College Football Out of Control

<p>This mania for college football is out of control. I am a fan. I follow the rankings. However, it seems like football has now taken over many universities.</p>

<p>For many universities, it could truly be said that the University President is trying to create a college that the football team can be proud of.</p>

<p>The situation in Penn State is ludicrous. Paterno knew about a serial sexual predator in his midst, and did nothing about it. This has exposed Penn State to significant legal liability if it is sued by the victims. Not to mention the moral outrage.</p>

<p>He SHOULD have been fired. In fact, when this story first broke, my immediate thought was that he would wind up being fired. </p>

<p>If he had not been fired, THEN there should have been protests.</p>

<p>Not only that, but these ridiculous protests turned violent. Over what? Because a football coach was fired? A bunch of kids who have not worked a day in their life, living on their parents' dime, or on the backs of the taxpayers, rioting over a football coach.</p>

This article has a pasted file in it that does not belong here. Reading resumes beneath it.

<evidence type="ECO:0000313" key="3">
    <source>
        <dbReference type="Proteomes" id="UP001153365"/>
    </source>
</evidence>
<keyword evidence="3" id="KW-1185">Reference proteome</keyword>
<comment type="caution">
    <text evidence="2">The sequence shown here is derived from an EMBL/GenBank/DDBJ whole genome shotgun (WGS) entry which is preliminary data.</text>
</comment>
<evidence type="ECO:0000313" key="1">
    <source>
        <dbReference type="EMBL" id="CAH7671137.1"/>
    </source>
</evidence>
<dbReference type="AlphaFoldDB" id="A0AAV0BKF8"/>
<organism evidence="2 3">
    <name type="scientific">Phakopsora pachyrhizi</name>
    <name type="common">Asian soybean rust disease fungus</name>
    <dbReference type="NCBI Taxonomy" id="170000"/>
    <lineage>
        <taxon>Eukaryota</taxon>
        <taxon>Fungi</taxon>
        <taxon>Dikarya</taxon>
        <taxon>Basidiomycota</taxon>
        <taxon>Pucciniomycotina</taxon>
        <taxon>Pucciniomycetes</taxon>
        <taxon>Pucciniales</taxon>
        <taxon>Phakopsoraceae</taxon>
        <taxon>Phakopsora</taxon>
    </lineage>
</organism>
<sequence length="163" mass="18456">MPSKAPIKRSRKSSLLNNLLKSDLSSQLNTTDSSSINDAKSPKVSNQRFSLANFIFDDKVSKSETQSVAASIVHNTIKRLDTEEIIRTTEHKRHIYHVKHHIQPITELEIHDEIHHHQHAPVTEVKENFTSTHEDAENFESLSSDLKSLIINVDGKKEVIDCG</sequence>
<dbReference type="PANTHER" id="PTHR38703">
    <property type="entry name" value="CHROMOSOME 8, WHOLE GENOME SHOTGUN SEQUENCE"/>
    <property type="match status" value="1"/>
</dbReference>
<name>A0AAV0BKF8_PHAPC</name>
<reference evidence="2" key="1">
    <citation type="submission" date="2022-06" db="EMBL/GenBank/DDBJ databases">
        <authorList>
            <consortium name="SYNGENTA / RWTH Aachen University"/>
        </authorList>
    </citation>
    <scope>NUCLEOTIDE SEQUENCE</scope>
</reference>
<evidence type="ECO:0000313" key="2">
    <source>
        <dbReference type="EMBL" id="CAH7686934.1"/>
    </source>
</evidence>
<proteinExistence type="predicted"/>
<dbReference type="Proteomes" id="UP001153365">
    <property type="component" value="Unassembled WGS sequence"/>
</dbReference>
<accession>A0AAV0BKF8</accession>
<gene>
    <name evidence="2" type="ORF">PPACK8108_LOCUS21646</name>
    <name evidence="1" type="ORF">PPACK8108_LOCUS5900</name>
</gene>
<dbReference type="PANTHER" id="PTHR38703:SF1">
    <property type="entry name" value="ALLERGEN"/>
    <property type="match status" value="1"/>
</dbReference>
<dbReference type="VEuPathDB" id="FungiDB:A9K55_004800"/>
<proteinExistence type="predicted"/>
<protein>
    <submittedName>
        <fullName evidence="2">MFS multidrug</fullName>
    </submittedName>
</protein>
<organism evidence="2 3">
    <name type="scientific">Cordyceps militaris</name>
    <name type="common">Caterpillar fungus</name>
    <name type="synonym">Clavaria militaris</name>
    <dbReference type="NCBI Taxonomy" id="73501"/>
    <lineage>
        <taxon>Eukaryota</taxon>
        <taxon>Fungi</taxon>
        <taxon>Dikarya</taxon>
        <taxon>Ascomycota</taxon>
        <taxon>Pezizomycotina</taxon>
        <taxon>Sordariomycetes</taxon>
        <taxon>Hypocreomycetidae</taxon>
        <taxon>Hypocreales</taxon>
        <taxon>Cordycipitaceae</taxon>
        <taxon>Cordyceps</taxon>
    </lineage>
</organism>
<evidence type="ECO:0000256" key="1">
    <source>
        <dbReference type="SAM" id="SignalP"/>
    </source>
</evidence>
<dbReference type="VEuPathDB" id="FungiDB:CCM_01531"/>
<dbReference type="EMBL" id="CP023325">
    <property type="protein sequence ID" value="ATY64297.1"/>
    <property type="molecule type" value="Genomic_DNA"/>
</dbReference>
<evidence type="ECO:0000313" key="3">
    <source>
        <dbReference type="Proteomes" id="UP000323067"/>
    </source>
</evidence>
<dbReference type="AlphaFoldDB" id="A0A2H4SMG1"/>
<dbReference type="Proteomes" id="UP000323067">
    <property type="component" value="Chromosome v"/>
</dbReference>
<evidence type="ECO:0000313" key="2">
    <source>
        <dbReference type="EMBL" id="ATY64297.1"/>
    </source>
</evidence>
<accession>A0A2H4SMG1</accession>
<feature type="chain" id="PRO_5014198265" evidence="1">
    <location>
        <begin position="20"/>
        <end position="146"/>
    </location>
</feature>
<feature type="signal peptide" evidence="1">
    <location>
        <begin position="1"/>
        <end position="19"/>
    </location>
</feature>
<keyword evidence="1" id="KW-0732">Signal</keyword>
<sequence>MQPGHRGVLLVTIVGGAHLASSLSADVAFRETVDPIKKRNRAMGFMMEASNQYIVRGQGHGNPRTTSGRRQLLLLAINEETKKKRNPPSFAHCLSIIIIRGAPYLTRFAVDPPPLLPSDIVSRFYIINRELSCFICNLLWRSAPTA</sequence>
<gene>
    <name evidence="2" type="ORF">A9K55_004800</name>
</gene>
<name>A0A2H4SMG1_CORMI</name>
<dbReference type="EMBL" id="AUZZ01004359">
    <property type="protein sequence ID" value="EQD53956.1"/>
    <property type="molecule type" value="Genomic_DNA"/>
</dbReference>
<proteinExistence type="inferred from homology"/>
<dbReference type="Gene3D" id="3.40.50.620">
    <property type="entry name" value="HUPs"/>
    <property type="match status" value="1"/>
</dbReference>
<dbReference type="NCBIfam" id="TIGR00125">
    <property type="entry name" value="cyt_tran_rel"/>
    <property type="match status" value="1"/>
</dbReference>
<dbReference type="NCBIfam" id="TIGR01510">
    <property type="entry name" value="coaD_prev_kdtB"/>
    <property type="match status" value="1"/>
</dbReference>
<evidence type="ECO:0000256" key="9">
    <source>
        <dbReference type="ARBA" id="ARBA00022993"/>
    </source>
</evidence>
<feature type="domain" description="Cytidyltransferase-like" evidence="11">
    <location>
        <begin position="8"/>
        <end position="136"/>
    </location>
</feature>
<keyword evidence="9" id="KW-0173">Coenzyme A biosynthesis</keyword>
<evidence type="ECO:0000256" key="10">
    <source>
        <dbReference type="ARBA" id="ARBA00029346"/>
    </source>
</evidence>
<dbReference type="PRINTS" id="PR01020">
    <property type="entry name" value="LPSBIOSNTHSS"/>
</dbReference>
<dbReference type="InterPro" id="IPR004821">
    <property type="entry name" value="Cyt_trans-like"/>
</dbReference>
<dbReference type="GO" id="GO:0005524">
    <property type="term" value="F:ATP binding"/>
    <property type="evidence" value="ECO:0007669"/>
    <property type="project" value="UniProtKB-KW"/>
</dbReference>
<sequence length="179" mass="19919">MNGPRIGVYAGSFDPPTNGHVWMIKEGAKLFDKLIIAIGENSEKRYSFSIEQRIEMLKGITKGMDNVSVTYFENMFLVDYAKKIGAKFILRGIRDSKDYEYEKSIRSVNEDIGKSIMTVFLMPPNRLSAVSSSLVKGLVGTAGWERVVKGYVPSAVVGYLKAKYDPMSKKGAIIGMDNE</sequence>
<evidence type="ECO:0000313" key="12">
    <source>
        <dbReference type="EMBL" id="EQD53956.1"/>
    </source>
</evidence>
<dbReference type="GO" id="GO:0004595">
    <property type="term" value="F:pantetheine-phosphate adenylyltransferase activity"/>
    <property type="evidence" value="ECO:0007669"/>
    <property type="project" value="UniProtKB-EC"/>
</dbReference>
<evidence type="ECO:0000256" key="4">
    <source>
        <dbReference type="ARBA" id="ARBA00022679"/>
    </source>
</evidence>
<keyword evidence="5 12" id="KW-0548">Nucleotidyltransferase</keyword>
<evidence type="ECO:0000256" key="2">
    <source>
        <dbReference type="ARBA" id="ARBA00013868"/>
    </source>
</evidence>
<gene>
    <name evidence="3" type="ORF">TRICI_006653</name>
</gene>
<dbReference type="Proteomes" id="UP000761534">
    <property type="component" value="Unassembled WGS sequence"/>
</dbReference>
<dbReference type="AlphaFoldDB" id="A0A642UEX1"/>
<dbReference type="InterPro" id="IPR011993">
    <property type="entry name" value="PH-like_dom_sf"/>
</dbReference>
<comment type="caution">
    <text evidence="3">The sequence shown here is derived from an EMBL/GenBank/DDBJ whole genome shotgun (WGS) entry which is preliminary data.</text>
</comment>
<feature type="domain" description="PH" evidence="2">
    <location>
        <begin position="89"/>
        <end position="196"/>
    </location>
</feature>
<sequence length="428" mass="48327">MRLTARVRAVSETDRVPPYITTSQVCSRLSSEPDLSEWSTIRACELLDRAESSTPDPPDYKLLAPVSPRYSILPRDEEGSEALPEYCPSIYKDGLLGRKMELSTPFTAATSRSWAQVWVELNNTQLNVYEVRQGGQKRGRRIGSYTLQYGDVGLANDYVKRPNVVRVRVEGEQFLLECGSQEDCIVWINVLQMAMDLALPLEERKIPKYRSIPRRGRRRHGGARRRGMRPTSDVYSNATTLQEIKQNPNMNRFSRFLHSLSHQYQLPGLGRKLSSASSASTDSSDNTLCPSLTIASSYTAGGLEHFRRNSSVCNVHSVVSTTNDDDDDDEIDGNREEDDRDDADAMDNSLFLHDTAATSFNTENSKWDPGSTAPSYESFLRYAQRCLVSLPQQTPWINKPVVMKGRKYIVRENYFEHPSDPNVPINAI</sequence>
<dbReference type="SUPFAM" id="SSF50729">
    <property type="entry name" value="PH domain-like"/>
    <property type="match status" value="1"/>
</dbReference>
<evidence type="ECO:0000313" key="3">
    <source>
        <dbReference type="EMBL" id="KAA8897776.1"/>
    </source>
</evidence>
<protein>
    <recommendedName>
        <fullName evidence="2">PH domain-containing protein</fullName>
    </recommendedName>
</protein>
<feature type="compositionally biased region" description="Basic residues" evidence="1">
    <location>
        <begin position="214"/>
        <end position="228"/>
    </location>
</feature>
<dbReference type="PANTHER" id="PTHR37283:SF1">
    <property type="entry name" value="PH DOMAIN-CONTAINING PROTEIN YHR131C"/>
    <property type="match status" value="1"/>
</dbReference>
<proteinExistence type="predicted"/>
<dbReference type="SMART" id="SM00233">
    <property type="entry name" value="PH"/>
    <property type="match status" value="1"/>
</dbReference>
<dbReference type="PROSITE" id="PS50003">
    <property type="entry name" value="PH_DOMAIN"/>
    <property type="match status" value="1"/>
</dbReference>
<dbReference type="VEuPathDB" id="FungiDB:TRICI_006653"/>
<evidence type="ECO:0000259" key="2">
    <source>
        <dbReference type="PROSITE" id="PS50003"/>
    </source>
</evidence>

<p>Basically, the football teams at most top colleges are just mercenaries. Most of the players could never have earned admission to the colleges they go to under traditional standards.</p>

<p>Most of the players have no real interest in even going to college. They just view it as a stepping stone to the NFL.</p>

<p>As for me, other things being equal, I do not want my kid going to a college with a big time football program. Yes, football brings in money, but ultimately, it is a distraction from academics.</p>

<p>Again, I am a fan, but things have gotten totally out of control. Perhaps the Penn State riots will serve as a wake-up call for colleges to re-evaluate their undue emphasis on football.</p>

<p>Perhaps this should be in the Parents Cafe instead of the College Admissions forum.</p>

<p>Any chance you moved to Florida from some northern state? If so, carry on. </p>

<p>If not, then you need to get your mind right. ;)</p>

<p>oh, not this again....</p>

<p>Yes, I am from the north originally !!!!!!</p>

<p>Being a parent I'm certain you can understand collegians' impulsiveness. Should we make such general declarations based on the actions of PSU students last night? Go to their own campus and you see how many voices are decrying the excesses of the rioters.</p>